"As the sun rose on that fateful day, thousands of blackshirts gathered in the cool morning air, trading jokes and cigarettes. Their boots and belts were well-polished. Those with peaked caps wore them at no angle but the true. The Union’s flags hung limply on their poles, waiting to be unfurled and waved in the faces of the fearful public. Hundreds of policemen – also, in a technical sense, in black shirts, boots and belts – formed up alongside the Fascist column, determined to escort them on an errand that none thought wise or good but which no one had said was illegal.
The signal was given. The march began. It was October 4th, 1936"
It has been 75 years since the battle of Cable Street, when "people in the East End of London stopped Oswald Mosley and his British Union of Fascists marching through Cable Street, in Stepney, then a mainly Jewish area. A slogan from the Spanish Civil War, a popular anti-fascist cause of the time, was widely used:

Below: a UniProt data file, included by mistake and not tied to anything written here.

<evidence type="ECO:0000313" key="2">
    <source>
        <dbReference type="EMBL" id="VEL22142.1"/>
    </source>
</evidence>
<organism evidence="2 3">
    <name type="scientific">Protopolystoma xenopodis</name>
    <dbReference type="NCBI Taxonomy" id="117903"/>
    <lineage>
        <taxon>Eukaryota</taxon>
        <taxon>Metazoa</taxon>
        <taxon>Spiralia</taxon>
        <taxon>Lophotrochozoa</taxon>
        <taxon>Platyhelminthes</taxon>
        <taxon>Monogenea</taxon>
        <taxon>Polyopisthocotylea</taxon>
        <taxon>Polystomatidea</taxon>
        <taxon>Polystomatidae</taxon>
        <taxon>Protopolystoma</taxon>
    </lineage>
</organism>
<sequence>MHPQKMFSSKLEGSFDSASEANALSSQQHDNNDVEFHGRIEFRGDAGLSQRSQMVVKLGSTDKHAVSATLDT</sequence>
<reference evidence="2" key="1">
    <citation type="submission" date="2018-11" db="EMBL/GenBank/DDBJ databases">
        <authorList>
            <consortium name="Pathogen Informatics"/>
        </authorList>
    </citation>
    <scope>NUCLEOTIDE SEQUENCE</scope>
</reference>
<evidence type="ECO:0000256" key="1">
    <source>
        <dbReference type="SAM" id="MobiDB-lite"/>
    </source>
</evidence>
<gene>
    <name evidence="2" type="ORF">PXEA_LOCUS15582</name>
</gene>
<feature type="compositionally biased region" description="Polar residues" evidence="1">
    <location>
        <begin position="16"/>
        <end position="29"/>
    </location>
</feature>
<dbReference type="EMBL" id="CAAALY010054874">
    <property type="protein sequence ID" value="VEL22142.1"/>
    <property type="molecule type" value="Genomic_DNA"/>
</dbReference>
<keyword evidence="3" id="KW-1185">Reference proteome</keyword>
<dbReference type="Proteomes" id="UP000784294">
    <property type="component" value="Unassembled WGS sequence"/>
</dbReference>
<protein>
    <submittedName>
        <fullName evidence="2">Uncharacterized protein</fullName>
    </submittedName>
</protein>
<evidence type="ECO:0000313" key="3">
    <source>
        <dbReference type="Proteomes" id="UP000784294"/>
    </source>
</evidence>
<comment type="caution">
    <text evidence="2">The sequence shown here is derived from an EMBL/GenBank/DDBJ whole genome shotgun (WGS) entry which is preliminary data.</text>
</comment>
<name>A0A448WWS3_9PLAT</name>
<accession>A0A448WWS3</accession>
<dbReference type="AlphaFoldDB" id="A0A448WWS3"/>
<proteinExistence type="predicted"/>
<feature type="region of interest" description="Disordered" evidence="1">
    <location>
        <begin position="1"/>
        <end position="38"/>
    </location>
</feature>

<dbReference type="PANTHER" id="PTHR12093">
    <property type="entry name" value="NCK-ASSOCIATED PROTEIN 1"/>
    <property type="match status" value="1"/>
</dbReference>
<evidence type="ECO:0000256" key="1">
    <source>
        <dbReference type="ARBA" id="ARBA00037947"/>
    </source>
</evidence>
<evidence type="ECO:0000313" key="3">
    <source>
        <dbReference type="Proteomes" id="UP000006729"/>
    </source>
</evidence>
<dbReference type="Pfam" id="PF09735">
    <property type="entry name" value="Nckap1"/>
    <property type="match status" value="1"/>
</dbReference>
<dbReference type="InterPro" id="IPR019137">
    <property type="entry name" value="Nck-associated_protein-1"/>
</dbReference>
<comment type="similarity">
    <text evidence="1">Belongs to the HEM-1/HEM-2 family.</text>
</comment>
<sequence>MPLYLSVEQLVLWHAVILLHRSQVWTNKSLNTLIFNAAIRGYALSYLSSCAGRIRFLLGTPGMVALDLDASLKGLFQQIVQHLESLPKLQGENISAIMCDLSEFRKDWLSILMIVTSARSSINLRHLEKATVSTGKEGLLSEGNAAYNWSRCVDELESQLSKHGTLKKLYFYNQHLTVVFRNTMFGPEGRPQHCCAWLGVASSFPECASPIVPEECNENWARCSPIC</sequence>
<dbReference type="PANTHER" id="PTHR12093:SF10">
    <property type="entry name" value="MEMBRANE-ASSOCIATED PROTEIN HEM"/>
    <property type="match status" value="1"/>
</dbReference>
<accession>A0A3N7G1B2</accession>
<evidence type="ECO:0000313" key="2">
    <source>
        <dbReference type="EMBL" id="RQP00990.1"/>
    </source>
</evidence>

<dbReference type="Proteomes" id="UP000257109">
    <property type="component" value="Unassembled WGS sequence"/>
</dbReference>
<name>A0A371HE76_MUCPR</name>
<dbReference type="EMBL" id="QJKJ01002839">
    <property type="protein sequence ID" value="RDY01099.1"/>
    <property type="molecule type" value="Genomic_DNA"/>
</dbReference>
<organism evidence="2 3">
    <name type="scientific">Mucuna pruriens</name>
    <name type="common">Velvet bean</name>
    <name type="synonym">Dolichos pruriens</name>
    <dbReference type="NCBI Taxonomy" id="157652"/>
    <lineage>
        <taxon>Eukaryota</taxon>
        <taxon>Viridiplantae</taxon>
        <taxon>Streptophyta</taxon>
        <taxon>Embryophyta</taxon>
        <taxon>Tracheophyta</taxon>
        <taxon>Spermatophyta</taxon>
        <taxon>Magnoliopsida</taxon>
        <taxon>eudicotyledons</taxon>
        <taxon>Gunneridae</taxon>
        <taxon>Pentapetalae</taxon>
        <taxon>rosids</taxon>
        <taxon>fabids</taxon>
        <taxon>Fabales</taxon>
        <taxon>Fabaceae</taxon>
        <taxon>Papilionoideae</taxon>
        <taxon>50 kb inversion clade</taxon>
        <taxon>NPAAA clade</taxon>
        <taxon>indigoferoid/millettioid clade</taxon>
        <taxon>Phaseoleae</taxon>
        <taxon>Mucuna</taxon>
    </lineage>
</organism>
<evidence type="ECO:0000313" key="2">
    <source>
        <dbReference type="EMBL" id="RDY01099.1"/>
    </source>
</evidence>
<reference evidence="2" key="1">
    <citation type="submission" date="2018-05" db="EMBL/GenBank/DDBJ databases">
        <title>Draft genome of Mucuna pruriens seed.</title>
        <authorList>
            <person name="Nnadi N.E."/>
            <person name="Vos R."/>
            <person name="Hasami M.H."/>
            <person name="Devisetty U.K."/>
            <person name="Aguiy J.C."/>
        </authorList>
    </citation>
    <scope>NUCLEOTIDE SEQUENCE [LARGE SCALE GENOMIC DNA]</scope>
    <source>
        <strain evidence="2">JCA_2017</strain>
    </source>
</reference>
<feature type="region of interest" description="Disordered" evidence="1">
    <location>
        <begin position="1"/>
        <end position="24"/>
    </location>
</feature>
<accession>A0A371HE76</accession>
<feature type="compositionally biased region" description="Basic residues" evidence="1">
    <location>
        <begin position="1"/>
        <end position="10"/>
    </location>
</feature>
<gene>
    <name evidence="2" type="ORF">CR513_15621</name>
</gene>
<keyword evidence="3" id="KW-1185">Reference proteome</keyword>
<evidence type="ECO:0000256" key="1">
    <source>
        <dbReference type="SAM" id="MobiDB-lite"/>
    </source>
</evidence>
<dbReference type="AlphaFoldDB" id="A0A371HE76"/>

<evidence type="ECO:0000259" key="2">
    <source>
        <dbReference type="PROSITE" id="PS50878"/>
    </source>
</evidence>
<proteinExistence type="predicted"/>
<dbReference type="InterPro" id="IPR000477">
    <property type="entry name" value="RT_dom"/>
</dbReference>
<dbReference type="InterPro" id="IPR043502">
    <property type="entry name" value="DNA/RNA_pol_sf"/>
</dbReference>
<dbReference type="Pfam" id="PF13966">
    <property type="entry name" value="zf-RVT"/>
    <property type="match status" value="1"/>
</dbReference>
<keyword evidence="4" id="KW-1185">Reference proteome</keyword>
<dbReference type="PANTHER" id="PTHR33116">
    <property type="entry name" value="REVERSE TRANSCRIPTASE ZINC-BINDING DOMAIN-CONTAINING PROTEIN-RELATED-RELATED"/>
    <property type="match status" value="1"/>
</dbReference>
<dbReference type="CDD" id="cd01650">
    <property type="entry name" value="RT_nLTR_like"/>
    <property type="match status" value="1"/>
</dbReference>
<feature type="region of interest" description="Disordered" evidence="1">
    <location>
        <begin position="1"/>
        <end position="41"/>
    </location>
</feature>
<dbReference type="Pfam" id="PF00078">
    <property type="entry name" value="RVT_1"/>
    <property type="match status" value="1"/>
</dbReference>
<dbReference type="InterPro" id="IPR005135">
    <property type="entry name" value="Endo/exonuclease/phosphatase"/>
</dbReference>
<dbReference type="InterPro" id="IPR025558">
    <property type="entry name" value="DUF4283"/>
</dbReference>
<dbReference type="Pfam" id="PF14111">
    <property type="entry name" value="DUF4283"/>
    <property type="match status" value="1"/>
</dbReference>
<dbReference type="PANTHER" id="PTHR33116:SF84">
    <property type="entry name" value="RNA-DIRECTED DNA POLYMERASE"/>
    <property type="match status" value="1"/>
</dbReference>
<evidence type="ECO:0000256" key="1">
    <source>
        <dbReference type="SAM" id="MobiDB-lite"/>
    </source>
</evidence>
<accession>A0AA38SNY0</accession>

They Shall Not Pass - No Pasaran!"
To the left, the confrontation has often become a source of inspiration
. A march and concert took place on Sunday
to honor the 75th anniversary, attended by thousands of people, including veterans of the incident. For many, the story still has resonance
Cable Street memories: The day that every horse went down
The Battle Of Cable Street - The day the Fascists were stopped in their tracks
A high resolution image of the mural,
which survived its own neo-fascist attack in the 80s.
Archival news footage of the clash.
An interview with Ubby Cowan
, one of the men at the clash 75 years ago.
"It showed us that if you are in the right, you've got to ignore the objections to what you're doing, and you've got to stick to your guns. You stand up for what you believe in, then you can make history."